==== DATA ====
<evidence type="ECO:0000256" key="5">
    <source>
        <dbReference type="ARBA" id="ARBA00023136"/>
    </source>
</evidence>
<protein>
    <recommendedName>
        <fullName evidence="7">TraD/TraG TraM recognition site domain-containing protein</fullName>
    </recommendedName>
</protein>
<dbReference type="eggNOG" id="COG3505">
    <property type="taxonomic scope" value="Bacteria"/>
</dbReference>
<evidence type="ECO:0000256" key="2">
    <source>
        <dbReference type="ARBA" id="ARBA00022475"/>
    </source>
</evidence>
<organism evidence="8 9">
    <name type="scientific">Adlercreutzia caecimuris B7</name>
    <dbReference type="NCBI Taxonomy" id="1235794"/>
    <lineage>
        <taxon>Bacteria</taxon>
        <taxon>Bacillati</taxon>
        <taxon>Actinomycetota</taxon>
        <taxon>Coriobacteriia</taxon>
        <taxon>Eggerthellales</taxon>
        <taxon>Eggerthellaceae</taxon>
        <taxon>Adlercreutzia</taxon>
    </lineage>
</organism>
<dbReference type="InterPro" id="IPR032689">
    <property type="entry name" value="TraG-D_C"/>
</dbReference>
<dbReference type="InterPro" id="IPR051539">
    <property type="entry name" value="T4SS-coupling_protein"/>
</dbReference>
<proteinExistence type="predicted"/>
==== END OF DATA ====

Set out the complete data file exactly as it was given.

<evidence type="ECO:0000256" key="5">
    <source>
        <dbReference type="ARBA" id="ARBA00023136"/>
    </source>
</evidence>
<protein>
    <recommendedName>
        <fullName evidence="7">TraD/TraG TraM recognition site domain-containing protein</fullName>
    </recommendedName>
</protein>
<dbReference type="eggNOG" id="COG3505">
    <property type="taxonomic scope" value="Bacteria"/>
</dbReference>
<evidence type="ECO:0000256" key="2">
    <source>
        <dbReference type="ARBA" id="ARBA00022475"/>
    </source>
</evidence>
<organism evidence="8 9">
    <name type="scientific">Adlercreutzia caecimuris B7</name>
    <dbReference type="NCBI Taxonomy" id="1235794"/>
    <lineage>
        <taxon>Bacteria</taxon>
        <taxon>Bacillati</taxon>
        <taxon>Actinomycetota</taxon>
        <taxon>Coriobacteriia</taxon>
        <taxon>Eggerthellales</taxon>
        <taxon>Eggerthellaceae</taxon>
        <taxon>Adlercreutzia</taxon>
    </lineage>
</organism>
<dbReference type="InterPro" id="IPR032689">
    <property type="entry name" value="TraG-D_C"/>
</dbReference>
<dbReference type="InterPro" id="IPR051539">
    <property type="entry name" value="T4SS-coupling_protein"/>
</dbReference>
<proteinExistence type="predicted"/>